YouTube's Change.Gov will feature selected clips.

Viewer's Guide to the Inauguration

The Inauguration page from MSNBC

Inauguration Report is a Twitter feed that focuses on citizen-generated content. As might be expected, this can vary in quality, content, and language, so be aware.

Inauguration Day Events - fascinating historic overview of the day's ceremonies and traditions

Slideshow - Presidential Inauguration Through the Years

Inauguration History

January 15, 2009

Reminder: tomorrow is F-Day

If you have January 16, 2009 circled on your calendar and you are trying to remember why, Hr Daily Advisor has a reminder: be sure you are ready for F-Day.

Friday, January 16 is the day the new FMLA changes go into effect and the changes create a new set of obligations for those employers that are subject to FMLA regulations. FMLA applies to:

  • public agencies, including state, local and federal employers, local education agencies (schools)
  • private-sector employers who employed 50 or more employees in 20 or more workweeks in the current or preceding calendar year and who and engaged in commerce or in any industry or activity affecting commerce – including joint employers and successors of covered employees.

CCH posts a helpful rundown of revised posters and forms. They note that every employer covered by the FMLA is required to post and keep posted on its premises, in conspicuous places where employees are employed, a notice explaining the FMLA’s provisions. (PDF of revised poster)

If you want to go right to the source, visit the Department of Labor's web page and resources on Revised Final Regulations Under the Family and Medical Leave Act

January 12, 2009

Short takes: biking, fraudies, forms, stress, memory and more

Bike to work - While falling gas prices have temporarily taken some of the economic sting out of a commute, tight budgets still cry out for frugality. Plus, there is more at stake than just economy - many are looking to establish commuting habits that are more environmentally friendly, such as biking, which also offers health and fitness advantages. There is good news for employers who want to foster the healthy "bike to work" habit work among their employees and offer a new benefit to boot. Beginning this year, the Bicycle Commuter Act will allow employers to provide employees a tax deductible benefit of up to $20 per month for riding to work. Employees can use the money for bicycle purchase and upkeep.

Economic stress and health - According to a recent AARP survey, one in five adults ages 45 and older are suffering health problems due to financial stress. "Right now people are increasingly concerned about their jobs, retirement savings and simply being able to provide for their families and it's taking a major toll on their health," said Bob Gallo, AARP Illinois Senior State Director. "It's a harsh irony that worrying about being able to afford health care is actually causing health problems."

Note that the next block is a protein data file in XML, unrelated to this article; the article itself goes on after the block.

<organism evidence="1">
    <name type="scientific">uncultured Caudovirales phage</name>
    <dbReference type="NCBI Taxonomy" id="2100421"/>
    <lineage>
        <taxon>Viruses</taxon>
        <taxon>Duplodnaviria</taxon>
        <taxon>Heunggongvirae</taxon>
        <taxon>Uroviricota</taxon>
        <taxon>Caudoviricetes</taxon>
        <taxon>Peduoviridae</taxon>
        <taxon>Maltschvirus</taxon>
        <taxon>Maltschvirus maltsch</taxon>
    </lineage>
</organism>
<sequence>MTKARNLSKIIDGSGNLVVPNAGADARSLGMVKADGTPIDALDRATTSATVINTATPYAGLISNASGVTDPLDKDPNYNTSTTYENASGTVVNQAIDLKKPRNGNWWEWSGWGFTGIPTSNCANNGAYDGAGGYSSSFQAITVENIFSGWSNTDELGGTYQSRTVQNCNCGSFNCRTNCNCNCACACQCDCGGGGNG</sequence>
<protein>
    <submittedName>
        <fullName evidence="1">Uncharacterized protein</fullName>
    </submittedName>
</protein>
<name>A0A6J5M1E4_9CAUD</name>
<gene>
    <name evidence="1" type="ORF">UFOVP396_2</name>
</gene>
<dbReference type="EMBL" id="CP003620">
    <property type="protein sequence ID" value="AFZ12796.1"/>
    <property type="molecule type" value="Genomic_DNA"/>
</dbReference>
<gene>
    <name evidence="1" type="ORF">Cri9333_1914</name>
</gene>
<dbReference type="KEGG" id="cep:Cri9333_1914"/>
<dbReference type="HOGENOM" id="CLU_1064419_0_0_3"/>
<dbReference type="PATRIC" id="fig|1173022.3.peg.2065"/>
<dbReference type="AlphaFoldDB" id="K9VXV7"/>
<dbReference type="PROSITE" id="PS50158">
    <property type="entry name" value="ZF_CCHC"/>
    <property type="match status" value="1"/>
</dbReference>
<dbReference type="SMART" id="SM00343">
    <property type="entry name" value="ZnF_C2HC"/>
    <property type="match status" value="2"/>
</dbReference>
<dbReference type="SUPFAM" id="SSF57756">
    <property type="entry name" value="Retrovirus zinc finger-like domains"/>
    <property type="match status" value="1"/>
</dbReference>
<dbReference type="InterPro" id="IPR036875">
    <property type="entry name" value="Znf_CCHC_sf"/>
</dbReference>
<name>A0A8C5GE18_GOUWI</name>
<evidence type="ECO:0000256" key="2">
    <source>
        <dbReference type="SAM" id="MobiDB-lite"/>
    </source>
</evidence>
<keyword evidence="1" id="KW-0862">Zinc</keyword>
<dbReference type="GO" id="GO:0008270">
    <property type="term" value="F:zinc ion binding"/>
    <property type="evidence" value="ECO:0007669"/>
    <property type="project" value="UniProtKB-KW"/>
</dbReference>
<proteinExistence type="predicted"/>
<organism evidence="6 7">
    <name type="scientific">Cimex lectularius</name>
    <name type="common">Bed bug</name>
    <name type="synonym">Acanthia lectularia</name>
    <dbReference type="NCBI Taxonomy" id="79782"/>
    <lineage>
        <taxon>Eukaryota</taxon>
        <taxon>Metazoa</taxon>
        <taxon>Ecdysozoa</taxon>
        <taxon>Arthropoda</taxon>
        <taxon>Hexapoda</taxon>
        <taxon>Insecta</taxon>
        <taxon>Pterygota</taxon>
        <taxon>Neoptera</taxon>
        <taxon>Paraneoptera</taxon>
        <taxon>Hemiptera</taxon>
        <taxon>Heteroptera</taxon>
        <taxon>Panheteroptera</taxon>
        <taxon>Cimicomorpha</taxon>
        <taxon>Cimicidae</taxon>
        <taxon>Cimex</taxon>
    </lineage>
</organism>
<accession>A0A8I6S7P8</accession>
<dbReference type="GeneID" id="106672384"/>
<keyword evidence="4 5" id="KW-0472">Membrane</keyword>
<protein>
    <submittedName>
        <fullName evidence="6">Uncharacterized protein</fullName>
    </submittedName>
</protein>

The "Fraudies" of 2008 - Dawn Wolfe of George's Employment Blawg presents a new award for dubious achievements called "The Fraudies." Employee fraud winners were chosen based on "cunning audacity" and "the farcical nature of their career-limiting schemes."

Memory screenings - Wellness Corporate Insights posts that in November, the Alzheimer’s Foundation of America (AFA) gave free memory screenings at over 2,000 health fairs across the country. Early identification of Alzheimer’s allows individuals to start treatments that slow the development of symptoms. The post offers a reminder that disease-specific screenings and fairs are often tied to specific months, and suggests keeping a health awareness calendar on hand and alerting employees to local health screening events.

Form I-9 - Mark Toth of Manpower Employment Blawg reminds us that a new year means a new I-9 Form. Thoughts from Training Time offers advice on ensuring compliance.

Cool tool - Google has a new, free 411 service that is fast and easy to use. Dial 1-800-GOOG-411 from any phone. State what you're looking for and GOOG-411 will connect you with the business you choose. If you are calling from a mobile device, the service can even send you a text message with more details and a map. Simply say "Text message" or "Map it." Learn more at Goog411.

Quick takes
IRS: 2009 Employer's Tax Guide to Fringe Benefits (PDF)

The 10 worst presentation habits

10 Universities Offering Free Writing Courses Online

This fellow may get our nomination for the worst boss of 2008.

January 6, 2009

Best and worst jobs

What do mathematicians and lumberjacks have in common? According to an article in the The Wall Street Journal, they represent the two extremes in a recent study of the best and the worst jobs. The study evaluates 200 professions against five criteria: environment, income, employment outlook, physical demands and stress. According to WSJ:

"The findings were compiled by Les Krantz, author of "Jobs Rated Almanac," and are based on data from the U.S. Bureau of Labor Statistics and the Census Bureau, as well as studies from trade associations and Mr. Krantz's own expertise."

You can find a complete listing of the 200 jobs that were analyzed at careercast.com, a new job site. We did not find human resources manager on the list but thought that maybe the role could be extrapolated from some that are on the list: Personnel Recruiter (58), Parole Officer (14), Sociologist (8), Corporate Executive (88), and Psychiatrist (100).

It's fun to look at the various jobs and where they fall on the list, but the real interest and potential usefulness lies in the methodology that was used to assess and rate the jobs. You might think about measuring the most common jobs in your organization against this matrix to see how they stack up, and think about ways to narrow the gap between the best and the worst in your own organizations. At the very least, the employees who hold the "worst" jobs in your organization might merit a referral to an EAP - we found the 21 factors that comprise the stress ratings particularly interesting because many of these stress factors are cited by employees that we counsel.